DUBAI: The cost of insuring against a potential debt default by Saudi Arabia has soared by a sixth since the killing by a US drone on Friday of Iranian commander Qassem Soleimani, bearing the brunt of a broader reaction in Middle Eastern markets.
Conventional spreads on five-year Saudi credit default swaps (CDS) were at 64 basis points early on Monday, up from 55 bps on January 2, according to IHS Markit.
That jump was slightly higher than in September last year after an attack on Saudi Arabia’s oil facilities that in its initial phases halved oil production in the kingdom, which is Iran’s arch enemy in the region.
The US strike at Baghdad airport last Friday was seen by Tehran as an act of war and Iranian commanders have issued a range of retaliation threats since, although they have not offered any specifics about how they will respond.
International bonds issued by Saudi Arabia and its state oil giant Aramco were yielding around 10 basis points more on the long end of the curve when compared to their levels before the strike.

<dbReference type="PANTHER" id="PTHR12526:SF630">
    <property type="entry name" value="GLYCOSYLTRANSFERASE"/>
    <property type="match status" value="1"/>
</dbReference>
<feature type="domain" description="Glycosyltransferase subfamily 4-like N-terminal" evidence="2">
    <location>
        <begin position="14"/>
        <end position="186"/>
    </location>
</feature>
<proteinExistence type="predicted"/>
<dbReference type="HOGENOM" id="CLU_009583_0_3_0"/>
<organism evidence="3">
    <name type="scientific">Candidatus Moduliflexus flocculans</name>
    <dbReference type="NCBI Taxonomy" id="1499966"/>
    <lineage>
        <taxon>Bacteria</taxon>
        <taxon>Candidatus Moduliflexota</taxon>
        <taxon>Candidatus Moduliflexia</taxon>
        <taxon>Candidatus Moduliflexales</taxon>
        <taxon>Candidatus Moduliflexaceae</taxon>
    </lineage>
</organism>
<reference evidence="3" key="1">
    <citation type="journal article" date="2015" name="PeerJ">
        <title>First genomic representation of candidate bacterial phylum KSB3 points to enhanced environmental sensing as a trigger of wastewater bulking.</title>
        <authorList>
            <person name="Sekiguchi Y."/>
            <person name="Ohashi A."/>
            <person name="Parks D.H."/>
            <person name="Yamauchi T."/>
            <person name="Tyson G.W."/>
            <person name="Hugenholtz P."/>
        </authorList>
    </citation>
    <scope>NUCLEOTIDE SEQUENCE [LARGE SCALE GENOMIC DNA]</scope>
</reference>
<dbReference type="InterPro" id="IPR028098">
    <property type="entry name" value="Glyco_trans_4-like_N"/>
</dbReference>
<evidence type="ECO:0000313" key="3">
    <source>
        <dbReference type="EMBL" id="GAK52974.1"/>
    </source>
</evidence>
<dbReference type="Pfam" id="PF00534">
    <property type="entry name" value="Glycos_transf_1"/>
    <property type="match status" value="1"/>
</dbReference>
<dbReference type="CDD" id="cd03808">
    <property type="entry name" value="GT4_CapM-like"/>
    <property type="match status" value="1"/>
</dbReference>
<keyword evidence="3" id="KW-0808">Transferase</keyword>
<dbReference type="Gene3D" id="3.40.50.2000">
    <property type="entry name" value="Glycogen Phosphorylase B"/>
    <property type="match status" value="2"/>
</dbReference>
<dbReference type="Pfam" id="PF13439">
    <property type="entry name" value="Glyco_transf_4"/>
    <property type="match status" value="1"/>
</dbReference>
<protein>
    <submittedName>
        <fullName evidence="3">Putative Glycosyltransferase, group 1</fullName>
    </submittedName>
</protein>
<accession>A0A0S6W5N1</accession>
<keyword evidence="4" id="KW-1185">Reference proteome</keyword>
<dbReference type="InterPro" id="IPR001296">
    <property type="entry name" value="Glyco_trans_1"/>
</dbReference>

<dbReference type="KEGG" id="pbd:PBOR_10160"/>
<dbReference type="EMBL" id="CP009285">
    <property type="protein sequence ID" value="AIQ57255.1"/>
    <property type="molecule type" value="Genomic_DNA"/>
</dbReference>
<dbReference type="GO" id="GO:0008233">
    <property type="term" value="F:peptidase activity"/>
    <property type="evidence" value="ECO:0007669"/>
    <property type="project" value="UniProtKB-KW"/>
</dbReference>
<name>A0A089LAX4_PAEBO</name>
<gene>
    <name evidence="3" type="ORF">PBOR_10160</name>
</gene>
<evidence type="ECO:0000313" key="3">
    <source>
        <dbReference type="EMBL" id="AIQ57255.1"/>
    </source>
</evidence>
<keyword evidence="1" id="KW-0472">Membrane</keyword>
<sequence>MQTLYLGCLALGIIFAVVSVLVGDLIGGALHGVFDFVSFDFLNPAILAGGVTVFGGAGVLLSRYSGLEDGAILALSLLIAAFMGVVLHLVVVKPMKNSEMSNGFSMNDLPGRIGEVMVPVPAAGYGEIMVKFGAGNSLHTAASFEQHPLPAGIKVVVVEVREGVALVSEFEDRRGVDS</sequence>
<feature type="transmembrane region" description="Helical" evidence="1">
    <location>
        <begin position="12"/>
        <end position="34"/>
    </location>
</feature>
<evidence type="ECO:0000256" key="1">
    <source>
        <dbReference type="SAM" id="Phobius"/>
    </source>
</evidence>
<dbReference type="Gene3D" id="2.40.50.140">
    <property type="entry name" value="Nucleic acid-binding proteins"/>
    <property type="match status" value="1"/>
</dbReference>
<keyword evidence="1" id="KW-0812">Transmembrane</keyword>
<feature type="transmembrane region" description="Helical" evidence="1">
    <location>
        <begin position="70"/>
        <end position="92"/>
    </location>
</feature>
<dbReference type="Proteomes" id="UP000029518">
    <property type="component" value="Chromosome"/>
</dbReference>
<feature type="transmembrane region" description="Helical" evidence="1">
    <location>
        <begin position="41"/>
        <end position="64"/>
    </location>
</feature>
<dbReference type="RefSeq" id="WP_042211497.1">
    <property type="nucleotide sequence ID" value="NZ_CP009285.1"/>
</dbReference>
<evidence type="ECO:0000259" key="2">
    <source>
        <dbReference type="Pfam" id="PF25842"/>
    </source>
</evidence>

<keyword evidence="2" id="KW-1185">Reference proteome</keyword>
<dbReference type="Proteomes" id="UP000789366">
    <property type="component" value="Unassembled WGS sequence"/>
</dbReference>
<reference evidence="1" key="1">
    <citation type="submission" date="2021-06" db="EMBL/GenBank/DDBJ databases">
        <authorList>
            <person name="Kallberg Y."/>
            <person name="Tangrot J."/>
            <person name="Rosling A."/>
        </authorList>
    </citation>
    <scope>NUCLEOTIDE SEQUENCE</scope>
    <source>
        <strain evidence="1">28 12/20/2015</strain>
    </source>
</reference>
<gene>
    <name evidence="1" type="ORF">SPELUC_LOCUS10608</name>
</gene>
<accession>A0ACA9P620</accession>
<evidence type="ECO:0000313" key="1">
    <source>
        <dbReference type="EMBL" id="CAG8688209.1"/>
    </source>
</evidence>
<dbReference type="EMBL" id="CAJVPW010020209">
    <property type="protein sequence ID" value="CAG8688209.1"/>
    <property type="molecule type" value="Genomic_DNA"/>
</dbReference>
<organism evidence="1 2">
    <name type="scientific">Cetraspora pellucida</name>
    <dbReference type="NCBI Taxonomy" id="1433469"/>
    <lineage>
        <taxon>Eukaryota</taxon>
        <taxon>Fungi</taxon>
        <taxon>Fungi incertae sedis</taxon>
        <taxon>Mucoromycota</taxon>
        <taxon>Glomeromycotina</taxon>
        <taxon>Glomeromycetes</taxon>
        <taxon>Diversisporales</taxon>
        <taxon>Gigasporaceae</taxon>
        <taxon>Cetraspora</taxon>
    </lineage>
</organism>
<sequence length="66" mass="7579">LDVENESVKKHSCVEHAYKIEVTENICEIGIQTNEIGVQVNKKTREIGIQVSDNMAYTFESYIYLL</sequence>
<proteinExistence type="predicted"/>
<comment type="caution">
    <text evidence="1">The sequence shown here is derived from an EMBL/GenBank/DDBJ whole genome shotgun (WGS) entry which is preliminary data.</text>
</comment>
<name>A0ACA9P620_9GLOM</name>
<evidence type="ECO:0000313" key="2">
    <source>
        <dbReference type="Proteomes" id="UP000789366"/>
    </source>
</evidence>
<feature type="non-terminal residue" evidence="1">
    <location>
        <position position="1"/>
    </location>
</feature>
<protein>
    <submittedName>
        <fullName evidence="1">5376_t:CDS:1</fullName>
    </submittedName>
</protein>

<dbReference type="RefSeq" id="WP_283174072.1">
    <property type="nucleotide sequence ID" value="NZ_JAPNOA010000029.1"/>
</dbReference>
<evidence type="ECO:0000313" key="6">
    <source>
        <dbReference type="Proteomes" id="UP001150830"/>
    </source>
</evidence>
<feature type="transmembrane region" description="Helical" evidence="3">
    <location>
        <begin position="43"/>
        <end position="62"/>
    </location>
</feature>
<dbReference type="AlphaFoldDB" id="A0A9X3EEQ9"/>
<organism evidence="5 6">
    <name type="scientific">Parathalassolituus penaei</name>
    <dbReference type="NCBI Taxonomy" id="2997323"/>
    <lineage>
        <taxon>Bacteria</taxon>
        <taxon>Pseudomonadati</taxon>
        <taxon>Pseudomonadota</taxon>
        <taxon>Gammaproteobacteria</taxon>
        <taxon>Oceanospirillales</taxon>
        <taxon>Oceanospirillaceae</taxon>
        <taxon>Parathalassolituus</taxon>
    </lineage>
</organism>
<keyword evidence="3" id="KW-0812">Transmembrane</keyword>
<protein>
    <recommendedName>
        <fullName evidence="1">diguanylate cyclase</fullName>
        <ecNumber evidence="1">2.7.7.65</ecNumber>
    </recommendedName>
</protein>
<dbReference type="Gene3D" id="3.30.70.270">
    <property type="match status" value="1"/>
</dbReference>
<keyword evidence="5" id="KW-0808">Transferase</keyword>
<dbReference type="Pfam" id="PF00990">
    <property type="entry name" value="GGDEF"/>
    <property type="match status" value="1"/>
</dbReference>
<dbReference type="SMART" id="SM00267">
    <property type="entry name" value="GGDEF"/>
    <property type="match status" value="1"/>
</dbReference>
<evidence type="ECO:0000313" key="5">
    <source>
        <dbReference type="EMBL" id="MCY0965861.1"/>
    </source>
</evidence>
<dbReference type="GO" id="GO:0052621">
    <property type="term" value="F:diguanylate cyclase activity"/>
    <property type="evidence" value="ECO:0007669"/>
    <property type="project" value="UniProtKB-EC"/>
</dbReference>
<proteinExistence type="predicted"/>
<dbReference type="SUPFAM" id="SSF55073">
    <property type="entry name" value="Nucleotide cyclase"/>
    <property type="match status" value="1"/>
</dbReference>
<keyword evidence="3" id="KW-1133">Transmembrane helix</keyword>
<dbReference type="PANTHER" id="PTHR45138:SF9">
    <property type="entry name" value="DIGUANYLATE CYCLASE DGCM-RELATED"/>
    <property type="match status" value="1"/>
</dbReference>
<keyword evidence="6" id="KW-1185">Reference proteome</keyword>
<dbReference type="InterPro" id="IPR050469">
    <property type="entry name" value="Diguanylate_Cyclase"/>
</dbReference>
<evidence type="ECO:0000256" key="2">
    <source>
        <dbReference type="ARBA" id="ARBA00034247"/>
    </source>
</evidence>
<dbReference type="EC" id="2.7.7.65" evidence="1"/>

The debt securities due in 2049 were shedding around 0.3 cents in early trade on Monday.
Fallout from the drone strike was also evident in other Gulf debt markets, though generally far less marked, with Dubai’s corresponding CDS only 1 basis point higher and Abu Dhabi’s CDS spreads increasing to 37 bps from 34 last week.
A Dubai-based debt banker said any potential plan by regional borrowers to issue new paper would likely be delayed amid market volatility.
“A lot of foreign investors are headline-driven so they’ll be reluctant to touch the region while things are so tense,” he said, declining to be named.
Saudi Arabia had previously said it was looking to issue new US dollar-denominated debt — needed for budgetary purposes — early this year.
“The greater the escalation, the greater the Gulf Arab states’ need for funds, the greater the demand for debt but also the higher the price for new borrowing,” said Firas Modad, Middle East and North Africa director at IHS Markit.
Regional stock markets were mixed after taking a beating on Sunday. Saudi Aramco’s shares however kept shedding value on Monday, down 1.2% at 34.15 riyals at 0825 GMT, after hitting an intraday low of 34.05 riyals — the lowest level since they began trading on December 11.